Role of Private Sector
The present day world is characterized by the success of the market. Economic diplomacy must be adjusted in tune with changes in the market. With changing concept of governance, the other actors are also involving in it and the private sector is one of these. The public-private partnership model will be suitable in ensuring effective role of the private sector in appropriate areas of economic diplomacy for its effective implementation as both are equal stakeholders (Pokharel, 2009). To make economic diplomacy effective, both the public and private sectors should go hand in hand.
There are bilateral chambers of commerce under FNCCI which can play a vital role in promoting bilateral trade, investment and tourism. The private sector can provide essential inputs to the policy makers. To make investments it is the private sector which has resources and efficiency. Even private sector and our diplomatic mission can work together after making country specific action plans and making a mechanism for funds needed for the activities (PSG Report-IFA, 2002).
The Way Forward
Effectiveness of our economic diplomacy depends on many variables, such as, individual capacity, competency and professionalism of those involved in eco-nomic diplomacy; training, orientation and development of the concerned personnel especially to diplomats; enhancement of institutional capability of the Missions abroad, MOFA and relevant Ministries and departments of the Government; role, capacity, willingness and support of the private sector and other institutions, availability of the resources; strength of the Missions both in terms of human and other resources; local environment, policies and priorities of the host Government and private sector there, support from Non-resident Nepalese (NRN) etc.
When we view the economic diplomacy from the political front, there must be clear policy guidelines, planning and programming with set objectives and desired results, competent, visionary, committed leadership, political consensus on ED related policies, measurable targets and priority, annual plan of actions. Apart from these issues, there are other concerns as well such as political stability, peace and security, resolution of chronic labor problems, improving the power supply, infrastructure development, among others, which affect the business environment at home.
From the institutional point of view, there must be a clear-cut mandate to all whose involvement is with economic diplomacy. The first and foremost issue is the coordination among these institutions for concerted effort to promote eco-nomic diplomacy since no single institution is capable of handling the cross-cutting issues of contemporary economic diplomacy at different levels. While lip service is paid to MOFA’s co-coordinating role, in reality this role is increasingly being assigned to other agencies. This practice must come to an end. MOFA has to be recognized as the leading actor for economic diplomacy to make it an effective tool of Foreign Policy. MOFA has to play such a role that can ensure the effective coordination with all other institutions both government and non government as the cardinal task of modern MOFA is the management of complex and crisscrossing relationships, bilateral regional and international dialogue (Rana, 2007).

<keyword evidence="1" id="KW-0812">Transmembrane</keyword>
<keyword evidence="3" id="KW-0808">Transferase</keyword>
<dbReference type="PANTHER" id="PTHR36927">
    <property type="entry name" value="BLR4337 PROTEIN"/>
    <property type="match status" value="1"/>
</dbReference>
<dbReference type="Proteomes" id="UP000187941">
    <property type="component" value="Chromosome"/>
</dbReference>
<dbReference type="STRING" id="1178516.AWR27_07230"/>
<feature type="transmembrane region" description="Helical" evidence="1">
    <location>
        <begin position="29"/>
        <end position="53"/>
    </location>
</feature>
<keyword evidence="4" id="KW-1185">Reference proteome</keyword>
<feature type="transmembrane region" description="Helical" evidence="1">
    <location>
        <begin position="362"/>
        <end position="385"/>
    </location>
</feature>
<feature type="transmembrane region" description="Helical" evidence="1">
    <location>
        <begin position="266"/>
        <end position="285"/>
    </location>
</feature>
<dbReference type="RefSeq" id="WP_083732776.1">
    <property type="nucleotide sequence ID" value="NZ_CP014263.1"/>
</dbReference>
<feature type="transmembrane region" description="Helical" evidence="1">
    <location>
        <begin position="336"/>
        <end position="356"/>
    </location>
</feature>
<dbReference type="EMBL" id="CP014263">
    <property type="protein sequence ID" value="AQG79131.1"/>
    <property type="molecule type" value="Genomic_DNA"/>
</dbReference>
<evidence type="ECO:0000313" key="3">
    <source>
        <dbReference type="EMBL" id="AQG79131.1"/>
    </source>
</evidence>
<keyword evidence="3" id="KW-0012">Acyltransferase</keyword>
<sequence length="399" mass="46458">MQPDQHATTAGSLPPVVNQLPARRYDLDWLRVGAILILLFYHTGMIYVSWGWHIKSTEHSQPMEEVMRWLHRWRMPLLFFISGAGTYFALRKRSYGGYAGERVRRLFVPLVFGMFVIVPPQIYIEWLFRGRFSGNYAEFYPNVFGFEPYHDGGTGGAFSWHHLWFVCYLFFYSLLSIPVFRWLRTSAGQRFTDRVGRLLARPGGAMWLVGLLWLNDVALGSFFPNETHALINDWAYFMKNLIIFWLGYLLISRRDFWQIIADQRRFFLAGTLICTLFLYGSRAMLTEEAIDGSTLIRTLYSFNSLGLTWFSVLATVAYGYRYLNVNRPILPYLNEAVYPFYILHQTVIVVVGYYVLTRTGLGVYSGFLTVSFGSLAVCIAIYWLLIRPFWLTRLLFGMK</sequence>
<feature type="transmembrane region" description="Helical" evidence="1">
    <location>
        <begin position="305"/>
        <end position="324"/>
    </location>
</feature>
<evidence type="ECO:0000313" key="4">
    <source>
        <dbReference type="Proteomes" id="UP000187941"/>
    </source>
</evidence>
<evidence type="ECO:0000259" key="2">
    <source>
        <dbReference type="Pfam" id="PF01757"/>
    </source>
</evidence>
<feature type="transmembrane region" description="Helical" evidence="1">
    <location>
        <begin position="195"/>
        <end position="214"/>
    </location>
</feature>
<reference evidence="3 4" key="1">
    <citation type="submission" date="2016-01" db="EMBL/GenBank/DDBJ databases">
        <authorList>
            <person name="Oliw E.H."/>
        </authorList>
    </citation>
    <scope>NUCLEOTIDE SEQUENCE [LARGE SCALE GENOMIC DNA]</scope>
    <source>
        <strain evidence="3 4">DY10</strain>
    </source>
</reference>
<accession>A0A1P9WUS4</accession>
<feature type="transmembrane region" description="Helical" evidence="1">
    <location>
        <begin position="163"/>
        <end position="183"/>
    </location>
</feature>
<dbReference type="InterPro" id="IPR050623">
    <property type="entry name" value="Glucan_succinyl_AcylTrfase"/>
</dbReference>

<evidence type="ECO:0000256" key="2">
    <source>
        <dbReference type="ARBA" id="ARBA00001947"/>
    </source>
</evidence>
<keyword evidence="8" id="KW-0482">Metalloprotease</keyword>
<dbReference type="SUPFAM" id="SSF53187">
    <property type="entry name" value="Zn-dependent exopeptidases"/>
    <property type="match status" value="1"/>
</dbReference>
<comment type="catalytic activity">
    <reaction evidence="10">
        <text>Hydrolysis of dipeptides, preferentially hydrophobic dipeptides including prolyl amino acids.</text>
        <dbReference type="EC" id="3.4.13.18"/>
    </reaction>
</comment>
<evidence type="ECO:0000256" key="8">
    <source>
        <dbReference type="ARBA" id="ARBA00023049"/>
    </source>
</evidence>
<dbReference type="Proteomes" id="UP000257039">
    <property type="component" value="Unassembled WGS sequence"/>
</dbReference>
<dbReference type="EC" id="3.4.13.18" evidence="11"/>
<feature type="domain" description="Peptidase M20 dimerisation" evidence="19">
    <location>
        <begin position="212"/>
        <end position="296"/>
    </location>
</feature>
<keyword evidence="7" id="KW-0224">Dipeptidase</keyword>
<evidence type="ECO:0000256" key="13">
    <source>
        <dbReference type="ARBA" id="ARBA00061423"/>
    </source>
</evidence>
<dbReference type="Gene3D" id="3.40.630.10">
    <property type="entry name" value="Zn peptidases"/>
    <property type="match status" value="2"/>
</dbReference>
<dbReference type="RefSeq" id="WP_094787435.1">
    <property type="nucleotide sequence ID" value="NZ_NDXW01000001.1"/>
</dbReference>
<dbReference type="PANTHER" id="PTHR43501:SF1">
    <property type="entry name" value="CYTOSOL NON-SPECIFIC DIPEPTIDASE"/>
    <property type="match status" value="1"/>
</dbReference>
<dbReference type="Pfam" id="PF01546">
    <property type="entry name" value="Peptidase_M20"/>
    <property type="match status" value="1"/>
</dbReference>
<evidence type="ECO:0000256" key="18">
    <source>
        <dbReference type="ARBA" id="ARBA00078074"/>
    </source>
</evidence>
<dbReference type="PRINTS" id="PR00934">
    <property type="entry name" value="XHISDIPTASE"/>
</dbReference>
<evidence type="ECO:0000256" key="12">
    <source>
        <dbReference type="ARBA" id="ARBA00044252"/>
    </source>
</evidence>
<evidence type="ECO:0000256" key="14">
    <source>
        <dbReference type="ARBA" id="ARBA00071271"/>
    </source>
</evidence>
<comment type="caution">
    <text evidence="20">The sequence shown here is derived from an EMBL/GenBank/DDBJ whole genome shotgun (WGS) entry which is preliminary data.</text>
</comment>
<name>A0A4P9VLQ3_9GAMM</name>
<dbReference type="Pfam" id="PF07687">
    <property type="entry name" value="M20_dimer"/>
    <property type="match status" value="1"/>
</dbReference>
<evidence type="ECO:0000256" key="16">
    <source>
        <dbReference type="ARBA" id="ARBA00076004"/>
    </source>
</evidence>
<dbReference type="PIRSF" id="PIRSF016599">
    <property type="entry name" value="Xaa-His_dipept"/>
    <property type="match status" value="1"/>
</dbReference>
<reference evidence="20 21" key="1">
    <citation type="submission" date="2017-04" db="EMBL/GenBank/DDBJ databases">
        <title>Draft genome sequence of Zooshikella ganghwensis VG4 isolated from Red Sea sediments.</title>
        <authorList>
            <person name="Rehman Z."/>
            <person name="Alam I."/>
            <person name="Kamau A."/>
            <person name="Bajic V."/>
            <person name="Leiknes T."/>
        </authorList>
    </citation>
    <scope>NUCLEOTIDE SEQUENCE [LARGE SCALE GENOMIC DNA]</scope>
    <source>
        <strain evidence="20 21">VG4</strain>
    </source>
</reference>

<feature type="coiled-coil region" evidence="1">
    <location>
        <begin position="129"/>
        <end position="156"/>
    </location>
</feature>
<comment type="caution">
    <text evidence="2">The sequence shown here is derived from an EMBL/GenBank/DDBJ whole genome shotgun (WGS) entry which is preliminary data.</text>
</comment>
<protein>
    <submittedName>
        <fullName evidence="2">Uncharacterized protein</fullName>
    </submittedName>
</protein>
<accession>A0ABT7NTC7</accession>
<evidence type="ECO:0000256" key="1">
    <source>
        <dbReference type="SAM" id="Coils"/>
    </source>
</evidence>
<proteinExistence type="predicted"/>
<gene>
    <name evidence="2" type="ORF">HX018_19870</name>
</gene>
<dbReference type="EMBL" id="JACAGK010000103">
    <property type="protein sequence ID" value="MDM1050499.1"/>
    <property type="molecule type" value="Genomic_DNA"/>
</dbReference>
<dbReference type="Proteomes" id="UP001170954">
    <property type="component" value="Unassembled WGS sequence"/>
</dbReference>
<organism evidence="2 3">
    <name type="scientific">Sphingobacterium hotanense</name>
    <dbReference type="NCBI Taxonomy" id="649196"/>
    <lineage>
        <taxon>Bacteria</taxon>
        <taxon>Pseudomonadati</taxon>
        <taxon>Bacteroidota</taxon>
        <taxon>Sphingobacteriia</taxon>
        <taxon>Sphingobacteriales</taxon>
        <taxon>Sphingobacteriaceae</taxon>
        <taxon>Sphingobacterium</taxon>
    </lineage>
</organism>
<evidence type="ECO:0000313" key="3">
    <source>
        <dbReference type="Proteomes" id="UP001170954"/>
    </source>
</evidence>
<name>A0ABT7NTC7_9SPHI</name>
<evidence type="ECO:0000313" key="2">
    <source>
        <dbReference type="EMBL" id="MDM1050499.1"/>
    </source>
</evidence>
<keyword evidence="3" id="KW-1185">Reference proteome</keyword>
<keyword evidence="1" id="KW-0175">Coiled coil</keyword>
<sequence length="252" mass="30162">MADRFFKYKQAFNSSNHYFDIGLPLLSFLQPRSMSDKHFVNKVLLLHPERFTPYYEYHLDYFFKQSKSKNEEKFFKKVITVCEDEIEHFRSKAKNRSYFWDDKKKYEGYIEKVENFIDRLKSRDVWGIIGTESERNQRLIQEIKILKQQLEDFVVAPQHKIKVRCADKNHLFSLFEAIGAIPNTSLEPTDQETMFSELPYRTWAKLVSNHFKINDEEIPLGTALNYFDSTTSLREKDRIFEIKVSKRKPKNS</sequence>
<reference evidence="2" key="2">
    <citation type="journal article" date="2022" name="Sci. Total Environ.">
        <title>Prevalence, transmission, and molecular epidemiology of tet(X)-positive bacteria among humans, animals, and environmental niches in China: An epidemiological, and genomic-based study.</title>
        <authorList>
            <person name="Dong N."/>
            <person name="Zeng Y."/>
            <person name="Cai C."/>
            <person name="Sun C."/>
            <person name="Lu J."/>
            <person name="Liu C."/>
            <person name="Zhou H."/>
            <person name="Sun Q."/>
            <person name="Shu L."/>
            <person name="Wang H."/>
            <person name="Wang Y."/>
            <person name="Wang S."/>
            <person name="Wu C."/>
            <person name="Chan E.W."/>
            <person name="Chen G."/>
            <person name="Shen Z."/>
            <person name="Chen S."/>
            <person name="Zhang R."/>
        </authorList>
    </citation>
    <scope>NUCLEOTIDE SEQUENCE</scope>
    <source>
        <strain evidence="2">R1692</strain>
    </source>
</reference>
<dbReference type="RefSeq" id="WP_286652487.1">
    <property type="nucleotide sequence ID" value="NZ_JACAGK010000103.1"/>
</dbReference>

In terms of resources, there are several issues to be addressed such as allocation of budget on the basis of requirements of the missions in terms of annual plan of action and potentiality of promoting economic diplomacy. Timely disbursement of budget for effective implementation of economic diplomacy related program is necessary. There must be flexibility on the part of the mission to utilize the budget as per their requirement and effectiveness. The budget shall be allocated and utilized on priority basis. There shall be effective monitoring and evaluation system to ascertain the effectiveness of the program and further improve the program formulation processes. The budget allocation must be linked with reward and incentives based on the outputs.
On human resources, much has to be done. There must be well tailored orientation programs for all those involved in economic diplomacy especially to those who are to assume diplomatic assignments in diplomatic missions. Training programs at home and abroad would be beneficial for familiarization with the issues related with economic diplomacy that would help ensure better deliberations at the international level. In-house seminars and interaction programs within the MOFA including other concerned line ministries as well as private sector and other institutions in various issues related with economic diplomacy also enhances the knowledge and sharing of information and ideas among the employees and stakeholders.
The use of information and communication technology enhances the effective access to the information to the public. Reliable dissemination of information about the services that missions offer would make their service delivery more effective and fast. The implementation of the concept of e-governance is also possible with the utilization of well established ICT system. MOFA and missions as well as line ministries must be well connected to share the information instantly. It would be better if most of the official correspondence could be done through ICT technology to minimize the administrative cost and for speedy service delivery. The ICT mechanism must be reliable and responsive.